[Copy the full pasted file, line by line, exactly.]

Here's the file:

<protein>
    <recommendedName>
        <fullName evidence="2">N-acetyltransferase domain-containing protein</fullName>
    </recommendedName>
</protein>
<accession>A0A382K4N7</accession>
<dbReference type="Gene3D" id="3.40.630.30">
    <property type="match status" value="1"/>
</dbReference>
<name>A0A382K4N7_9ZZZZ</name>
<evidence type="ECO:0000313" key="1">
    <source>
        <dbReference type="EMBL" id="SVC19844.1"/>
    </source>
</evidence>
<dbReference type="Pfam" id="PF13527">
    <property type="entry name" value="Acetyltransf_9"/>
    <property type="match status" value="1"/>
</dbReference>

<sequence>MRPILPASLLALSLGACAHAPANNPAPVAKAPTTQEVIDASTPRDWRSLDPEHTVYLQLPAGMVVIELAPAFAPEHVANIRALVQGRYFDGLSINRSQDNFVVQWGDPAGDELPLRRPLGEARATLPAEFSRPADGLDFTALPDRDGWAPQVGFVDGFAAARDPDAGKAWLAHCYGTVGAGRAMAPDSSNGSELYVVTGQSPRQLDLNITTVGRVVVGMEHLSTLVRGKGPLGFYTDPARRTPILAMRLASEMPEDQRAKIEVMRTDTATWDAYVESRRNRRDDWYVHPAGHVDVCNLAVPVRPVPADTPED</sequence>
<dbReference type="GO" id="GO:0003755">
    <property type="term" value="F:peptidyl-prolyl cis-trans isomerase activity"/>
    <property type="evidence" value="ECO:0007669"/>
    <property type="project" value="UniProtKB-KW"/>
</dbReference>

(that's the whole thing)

<protein>
    <recommendedName>
        <fullName evidence="2">N-acetyltransferase domain-containing protein</fullName>
    </recommendedName>
</protein>
<accession>A0A382K4N7</accession>
<dbReference type="Gene3D" id="3.40.630.30">
    <property type="match status" value="1"/>
</dbReference>
<name>A0A382K4N7_9ZZZZ</name>
<evidence type="ECO:0000313" key="1">
    <source>
        <dbReference type="EMBL" id="SVC19844.1"/>
    </source>
</evidence>
<dbReference type="Pfam" id="PF13527">
    <property type="entry name" value="Acetyltransf_9"/>
    <property type="match status" value="1"/>
</dbReference>

<sequence>MRPILPASLLALSLGACAHAPANNPAPVAKAPTTQEVIDASTPRDWRSLDPEHTVYLQLPAGMVVIELAPAFAPEHVANIRALVQGRYFDGLSINRSQDNFVVQWGDPAGDELPLRRPLGEARATLPAEFSRPADGLDFTALPDRDGWAPQVGFVDGFAAARDPDAGKAWLAHCYGTVGAGRAMAPDSSNGSELYVVTGQSPRQLDLNITTVGRVVVGMEHLSTLVRGKGPLGFYTDPARRTPILAMRLASEMPEDQRAKIEVMRTDTATWDAYVESRRNRRDDWYVHPAGHVDVCNLAVPVRPVPADTPED</sequence>
<dbReference type="GO" id="GO:0003755">
    <property type="term" value="F:peptidyl-prolyl cis-trans isomerase activity"/>
    <property type="evidence" value="ECO:0007669"/>
    <property type="project" value="UniProtKB-KW"/>
</dbReference>